Governor Brown’s appeal to reintroduce discretion and incentives for rehabilitation programming is equally problematic. The law was changed nearly four decades ago because judges and parole boards used their discretion unevenly and capriciously, causing poor, minority defendants to suffer the most. This was not necessarily due to overt discrimination, but, in many cases, a consequence borne out of a desire to help. Researchers revealed that when judges were given the discretion to either return an offender back to the community on probation or send an offender to prison, poor and/or minority offenders were sentenced to prison more often. Officials perceived that these defendants could not afford rehabilitation programs on their own, so they would send them to prison so that they could complete educational, vocational, and treatment programs housed within the institution.

Additionally, researchers found that the widespread use of discretion undermined certainty about consequences for crime. Some offenders would receive probation or short sentences, and others would receive longer ones. After all, if judges are looking at the criminal sentence solely as an opportunity for rehabilitation, they might conclude that some offenders need more and others need less. Sentences were no longer linked to severity of the crime or harm done to the victim. Over time, this devalued the damaging effects of crime on individuals, families, and communities.

The Right Kind of Reform

Clearly, the current openness to reform provides us with a good opportunity to correct the excesses of the “get-tough” movement. But these changes should not aim to merely reverse existing policies, nor should they reintroduce problems from the past. For example, encouraging compassion for offenders in the system is admirable, but it cannot come at the expense of justice for victims. Moreover, reducing criminal penalties to the point where they become trivial, or overlooking the real harm that crime does to people and to communities, will only invite the next wave of reform to be more punitive.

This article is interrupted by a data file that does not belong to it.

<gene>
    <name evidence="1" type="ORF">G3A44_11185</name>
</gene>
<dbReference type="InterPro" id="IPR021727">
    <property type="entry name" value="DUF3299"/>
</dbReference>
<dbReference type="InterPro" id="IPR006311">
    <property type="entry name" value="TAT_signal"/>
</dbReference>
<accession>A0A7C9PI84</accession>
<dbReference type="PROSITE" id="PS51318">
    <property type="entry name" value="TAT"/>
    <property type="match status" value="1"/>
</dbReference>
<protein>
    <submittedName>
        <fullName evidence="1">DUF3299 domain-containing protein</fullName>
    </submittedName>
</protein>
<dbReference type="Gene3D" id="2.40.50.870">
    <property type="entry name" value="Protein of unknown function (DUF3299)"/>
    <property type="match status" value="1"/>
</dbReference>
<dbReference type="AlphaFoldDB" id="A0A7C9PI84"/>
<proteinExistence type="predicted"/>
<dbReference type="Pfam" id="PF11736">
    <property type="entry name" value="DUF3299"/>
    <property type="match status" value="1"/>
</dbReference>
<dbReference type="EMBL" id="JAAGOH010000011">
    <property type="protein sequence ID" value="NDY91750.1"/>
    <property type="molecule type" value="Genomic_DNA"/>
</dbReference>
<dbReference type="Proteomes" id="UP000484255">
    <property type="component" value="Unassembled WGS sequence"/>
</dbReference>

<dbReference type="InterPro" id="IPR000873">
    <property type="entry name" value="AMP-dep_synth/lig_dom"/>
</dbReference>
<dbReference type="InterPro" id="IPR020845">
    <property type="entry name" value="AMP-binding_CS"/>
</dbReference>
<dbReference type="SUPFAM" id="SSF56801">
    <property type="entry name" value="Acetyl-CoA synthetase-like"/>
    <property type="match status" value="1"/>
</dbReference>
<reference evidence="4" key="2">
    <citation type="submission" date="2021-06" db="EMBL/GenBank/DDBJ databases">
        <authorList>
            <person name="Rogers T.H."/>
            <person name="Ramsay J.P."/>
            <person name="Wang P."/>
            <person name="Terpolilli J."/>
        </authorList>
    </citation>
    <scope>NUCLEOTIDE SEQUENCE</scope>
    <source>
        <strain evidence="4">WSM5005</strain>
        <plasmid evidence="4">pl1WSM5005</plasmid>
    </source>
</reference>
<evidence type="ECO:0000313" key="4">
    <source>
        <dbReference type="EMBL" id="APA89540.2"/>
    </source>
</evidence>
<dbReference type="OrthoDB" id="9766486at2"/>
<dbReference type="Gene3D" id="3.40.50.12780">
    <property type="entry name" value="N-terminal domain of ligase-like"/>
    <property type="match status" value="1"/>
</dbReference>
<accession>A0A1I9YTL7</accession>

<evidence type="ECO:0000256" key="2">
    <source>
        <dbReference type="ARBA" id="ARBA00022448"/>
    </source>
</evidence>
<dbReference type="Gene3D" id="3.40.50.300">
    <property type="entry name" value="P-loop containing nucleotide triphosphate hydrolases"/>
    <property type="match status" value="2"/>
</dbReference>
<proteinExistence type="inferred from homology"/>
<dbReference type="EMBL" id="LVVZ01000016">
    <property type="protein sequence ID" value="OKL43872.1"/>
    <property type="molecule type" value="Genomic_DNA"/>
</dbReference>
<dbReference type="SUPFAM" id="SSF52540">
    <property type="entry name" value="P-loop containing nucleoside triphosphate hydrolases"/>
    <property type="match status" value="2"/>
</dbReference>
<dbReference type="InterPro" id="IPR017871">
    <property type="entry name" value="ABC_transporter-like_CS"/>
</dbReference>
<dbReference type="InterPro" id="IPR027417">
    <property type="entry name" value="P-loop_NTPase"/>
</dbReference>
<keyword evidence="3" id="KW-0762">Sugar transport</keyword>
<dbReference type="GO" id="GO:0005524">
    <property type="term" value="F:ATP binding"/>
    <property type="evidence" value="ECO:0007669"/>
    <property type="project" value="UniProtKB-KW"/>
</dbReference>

The right kind of reform will instead reverse the trend of fashioning policies with only convenience or expediency in mind. Prison is a crude, blunt instrument that treats all offenses and all offenders the same. Currently, property offenders, drug offenders, and violent offenders almost always receive the same sentence: imprisonment. The only real differentiation is the location of the sentence (county jail or state prison), the security of the cell block (minimum or maximum security), and the length of stay (short or long).

Any meaningful and long-lasting criminal justice reform must move away from this prison-only paradigm and think creatively about how to encourage moral, law-abiding behavior and how to effectively address instances of moral failings that encourages long-term restoration of the offender.

Thankfully, Christians are in a position to do just that. They can help society reject the premise inherent in the medical model of crime that assumes that crime is like a disease and that people engage in criminal behavior because of poor social, economic, or political conditions. Instead, Christians can make the case that people are autonomous, free agents capable of making their own decisions regardless of the circumstances, and thus are responsible, legally and morally, for their actions. Indeed, the entire Christian message is based on the presupposition that all people everywhere can freely choose Christ and voluntarily order their lives in obedience to His commands. Because of this, believers understand that their decisions and actions can be beneficial or harmful and can affect those around us.